Pralines are French candies made with sugar, sugar, sugar, cream and nuts :-). Originally, almonds were used. Since almonds were in short supply in Louisiana, pecans were substituted for almonds. In New Orleans food, you will find many types of pralines. On my last trip I had chocolate, rum and coconut pralines. I always stop at Laura’s candies in the French Quarter for this delicious treat. Southern Candy Makers and The Praline Connection are also popular places for Pralines. Foursquare lists the 15 best places for pralines in the French Quarter.
10) Bananas Foster:
I do not like or eat bananas but I love bananas foster. That is how good this dessert is. Bananas Foster was created at Brennan’s restaurant in the French Quarter. It consists of bananas and vanilla ice cream in a rum sauce. The sauce is undoubtedly the best part. It is made from dark rum, cinnamon, brown sugar, butter and banana liqueur. At Brennan’s, it is made for you tableside as a flambé. If you can’t get to Brennan’s, here is a list of New Orleans’ finest bananas foster.
11) Bread Pudding:
I have been eating bread pudding since I was a child in Jamaica. It is made so many different ways by so many different ethnic groups. In New Orleans food, stale French bread was used to create this yummy dessert. The bread pudding is topped with bourbon or whiskey sauce. The French bread used gives the New Orleans food version a nice crust. I have had the bread pudding at Mother’s restaurant several times and have never been disappointed! Saveur gives you a choice of 7 sensational bread pudding places in New Orleans. The iconic New Orleans’s restaurant Commander’s Palace tops the list. And, how about trying the bananas foster bread pudding at Cafe Reconcile?! That sounds so decadent!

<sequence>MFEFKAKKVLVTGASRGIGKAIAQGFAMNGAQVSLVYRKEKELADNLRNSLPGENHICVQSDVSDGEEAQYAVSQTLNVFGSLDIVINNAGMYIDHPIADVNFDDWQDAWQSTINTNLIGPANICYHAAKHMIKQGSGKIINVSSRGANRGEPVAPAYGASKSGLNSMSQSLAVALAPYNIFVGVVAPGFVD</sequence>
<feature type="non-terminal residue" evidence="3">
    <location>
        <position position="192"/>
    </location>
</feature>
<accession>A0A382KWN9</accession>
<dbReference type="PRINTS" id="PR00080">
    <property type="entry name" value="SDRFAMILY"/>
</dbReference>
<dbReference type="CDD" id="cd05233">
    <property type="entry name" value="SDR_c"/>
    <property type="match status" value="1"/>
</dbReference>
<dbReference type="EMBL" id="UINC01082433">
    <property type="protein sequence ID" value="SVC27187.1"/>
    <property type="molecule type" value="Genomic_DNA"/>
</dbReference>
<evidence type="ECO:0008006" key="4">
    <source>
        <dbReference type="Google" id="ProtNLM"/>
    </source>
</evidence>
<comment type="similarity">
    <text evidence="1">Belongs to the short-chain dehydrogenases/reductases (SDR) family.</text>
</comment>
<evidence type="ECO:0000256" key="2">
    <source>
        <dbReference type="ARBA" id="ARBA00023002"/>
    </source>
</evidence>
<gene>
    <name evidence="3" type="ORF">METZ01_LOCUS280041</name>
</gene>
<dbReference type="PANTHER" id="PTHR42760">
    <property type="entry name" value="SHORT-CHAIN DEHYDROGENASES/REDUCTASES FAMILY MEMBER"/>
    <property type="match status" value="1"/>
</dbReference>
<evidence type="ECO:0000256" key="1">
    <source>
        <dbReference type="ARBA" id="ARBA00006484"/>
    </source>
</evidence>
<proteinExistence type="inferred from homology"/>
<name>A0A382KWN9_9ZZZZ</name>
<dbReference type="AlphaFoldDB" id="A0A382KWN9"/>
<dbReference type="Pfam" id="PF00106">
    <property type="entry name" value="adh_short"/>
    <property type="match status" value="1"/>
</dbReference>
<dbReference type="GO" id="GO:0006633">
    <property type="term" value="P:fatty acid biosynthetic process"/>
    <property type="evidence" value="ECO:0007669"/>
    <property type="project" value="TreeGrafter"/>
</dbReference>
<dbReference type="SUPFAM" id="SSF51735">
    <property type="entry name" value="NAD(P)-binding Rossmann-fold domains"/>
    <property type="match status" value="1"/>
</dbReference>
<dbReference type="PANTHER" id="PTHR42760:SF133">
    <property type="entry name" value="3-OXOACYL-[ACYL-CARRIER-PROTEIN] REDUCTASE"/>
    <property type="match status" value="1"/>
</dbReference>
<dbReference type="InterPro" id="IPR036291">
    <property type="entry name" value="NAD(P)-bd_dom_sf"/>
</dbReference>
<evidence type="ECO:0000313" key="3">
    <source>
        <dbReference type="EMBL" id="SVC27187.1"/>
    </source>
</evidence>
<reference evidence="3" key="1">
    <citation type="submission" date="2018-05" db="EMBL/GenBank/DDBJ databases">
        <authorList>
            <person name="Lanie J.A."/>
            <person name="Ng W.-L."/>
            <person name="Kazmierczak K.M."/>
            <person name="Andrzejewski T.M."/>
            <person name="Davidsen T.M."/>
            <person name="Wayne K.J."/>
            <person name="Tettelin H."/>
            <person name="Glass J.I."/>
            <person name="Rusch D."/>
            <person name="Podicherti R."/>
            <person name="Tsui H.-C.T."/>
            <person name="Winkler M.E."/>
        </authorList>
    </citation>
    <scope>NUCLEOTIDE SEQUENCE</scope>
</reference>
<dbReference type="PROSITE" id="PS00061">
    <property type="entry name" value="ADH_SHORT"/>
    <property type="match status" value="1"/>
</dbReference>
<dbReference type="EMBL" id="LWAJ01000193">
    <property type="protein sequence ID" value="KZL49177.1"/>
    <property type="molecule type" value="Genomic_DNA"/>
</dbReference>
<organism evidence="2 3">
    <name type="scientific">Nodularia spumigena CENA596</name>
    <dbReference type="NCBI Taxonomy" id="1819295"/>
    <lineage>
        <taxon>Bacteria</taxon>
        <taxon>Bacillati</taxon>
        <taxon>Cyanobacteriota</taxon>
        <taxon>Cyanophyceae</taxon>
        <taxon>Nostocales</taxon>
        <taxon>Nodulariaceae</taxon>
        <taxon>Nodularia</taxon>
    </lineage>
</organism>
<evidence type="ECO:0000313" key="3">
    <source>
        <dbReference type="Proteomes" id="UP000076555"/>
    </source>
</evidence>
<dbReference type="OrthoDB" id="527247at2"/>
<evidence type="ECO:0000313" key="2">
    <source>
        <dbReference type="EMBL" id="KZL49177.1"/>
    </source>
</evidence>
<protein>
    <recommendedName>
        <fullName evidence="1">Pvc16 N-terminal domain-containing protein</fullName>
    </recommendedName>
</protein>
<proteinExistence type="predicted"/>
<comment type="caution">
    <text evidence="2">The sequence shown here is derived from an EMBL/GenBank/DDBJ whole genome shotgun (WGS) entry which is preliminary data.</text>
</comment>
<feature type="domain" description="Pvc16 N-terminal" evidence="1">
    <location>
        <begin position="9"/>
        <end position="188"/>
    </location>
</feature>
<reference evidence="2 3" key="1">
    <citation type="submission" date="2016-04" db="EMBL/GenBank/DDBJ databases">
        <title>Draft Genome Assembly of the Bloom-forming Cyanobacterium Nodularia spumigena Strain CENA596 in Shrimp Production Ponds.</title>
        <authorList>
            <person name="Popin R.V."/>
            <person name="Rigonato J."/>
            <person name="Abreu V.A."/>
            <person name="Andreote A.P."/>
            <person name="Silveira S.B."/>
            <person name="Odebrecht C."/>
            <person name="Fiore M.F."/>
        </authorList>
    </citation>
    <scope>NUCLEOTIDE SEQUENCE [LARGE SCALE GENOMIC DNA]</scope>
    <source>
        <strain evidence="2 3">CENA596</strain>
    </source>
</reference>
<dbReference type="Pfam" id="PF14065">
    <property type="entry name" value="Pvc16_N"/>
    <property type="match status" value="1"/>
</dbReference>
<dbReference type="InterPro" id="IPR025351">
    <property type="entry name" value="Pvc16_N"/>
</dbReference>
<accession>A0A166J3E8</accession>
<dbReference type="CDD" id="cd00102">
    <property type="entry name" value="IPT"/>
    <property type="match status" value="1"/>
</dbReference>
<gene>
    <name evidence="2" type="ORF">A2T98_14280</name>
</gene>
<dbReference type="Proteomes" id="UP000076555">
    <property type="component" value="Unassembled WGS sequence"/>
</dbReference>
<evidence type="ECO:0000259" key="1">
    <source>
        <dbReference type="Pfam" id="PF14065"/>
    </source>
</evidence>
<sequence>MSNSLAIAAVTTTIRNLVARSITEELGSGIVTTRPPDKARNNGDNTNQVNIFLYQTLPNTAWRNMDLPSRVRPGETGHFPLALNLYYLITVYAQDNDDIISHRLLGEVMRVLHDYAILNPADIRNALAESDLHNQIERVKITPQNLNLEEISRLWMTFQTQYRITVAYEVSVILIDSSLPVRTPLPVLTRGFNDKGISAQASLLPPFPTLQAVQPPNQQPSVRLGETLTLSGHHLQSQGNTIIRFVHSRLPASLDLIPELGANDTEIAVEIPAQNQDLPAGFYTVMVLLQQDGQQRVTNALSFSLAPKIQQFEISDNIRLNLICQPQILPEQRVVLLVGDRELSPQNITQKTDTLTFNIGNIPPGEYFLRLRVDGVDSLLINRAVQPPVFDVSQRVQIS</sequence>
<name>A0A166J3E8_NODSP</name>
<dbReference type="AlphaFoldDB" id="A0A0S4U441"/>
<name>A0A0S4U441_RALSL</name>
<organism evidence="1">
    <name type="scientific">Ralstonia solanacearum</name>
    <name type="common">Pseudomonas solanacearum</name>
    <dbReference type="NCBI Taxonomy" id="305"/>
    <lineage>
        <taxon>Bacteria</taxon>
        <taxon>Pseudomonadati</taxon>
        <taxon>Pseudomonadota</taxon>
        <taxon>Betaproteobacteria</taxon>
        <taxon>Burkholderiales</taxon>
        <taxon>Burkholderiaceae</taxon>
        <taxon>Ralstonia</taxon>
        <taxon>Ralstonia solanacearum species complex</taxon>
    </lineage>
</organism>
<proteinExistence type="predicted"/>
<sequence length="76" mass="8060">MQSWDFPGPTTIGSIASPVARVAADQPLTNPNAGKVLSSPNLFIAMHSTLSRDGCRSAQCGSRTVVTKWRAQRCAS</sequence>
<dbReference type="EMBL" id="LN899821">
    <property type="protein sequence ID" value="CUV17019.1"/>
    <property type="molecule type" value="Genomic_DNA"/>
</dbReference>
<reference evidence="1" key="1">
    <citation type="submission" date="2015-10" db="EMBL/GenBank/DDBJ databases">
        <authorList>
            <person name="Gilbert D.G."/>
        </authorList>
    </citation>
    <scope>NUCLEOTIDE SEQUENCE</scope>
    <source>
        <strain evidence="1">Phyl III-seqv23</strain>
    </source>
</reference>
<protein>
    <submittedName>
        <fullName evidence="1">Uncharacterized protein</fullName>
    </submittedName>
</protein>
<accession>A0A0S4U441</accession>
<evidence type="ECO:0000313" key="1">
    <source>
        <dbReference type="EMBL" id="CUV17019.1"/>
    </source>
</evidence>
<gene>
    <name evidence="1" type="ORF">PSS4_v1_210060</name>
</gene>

I will admit. I have never had this and probably never will! But, it is a well- known meat dish in Cajun areas of Louisiana. Sausage made from pork, rice, onions and green peppers is stuffed into pork casings. You may also notice menus with boudin balls. In this version, the sausage is not stuffed into pork casings. Instead, the sausage is rolled into a ball, battered and deep fried. Cochon Butcher and Cochon restaurant tops most lists for this delicacy. I have had other pork dishes at Cochon restaurant and they were creative and delicious! New Orleans Eater lists 10 great spots for Cajun meats.
Bonus: King Cake:
If you will be in New Orleans over Mardi Gras you will notice a very colorful cake. King cake can be made from French bread or sweet brioche bread. It is usually in the form of a ring topped with icing and sugar. The colored sugars of purple, green and gold represent the traditional Mardi Gras colors. The king cake has a small plastic doll inside that represented baby Jesus. For many, it now represents luck and prosperity to whoever finds it in the cake. If you are visiting during Mardi Gras, this is definitely one of the must try New Orleans food options!
Well there you go. My picks for 12 must try New Orleans food experiences and where to eat in New Orleans! Is yours on the list? Hopefully having information on where to eat these traditional and delicious dishes will be helpful. Make plans to visit New Orleans soon! Also, for more info on where to eat in New Orleans, be sure to read the post “Top 5 Restaurant Picks in New Orleans.”
For more information on visiting New Orleans please visit this website.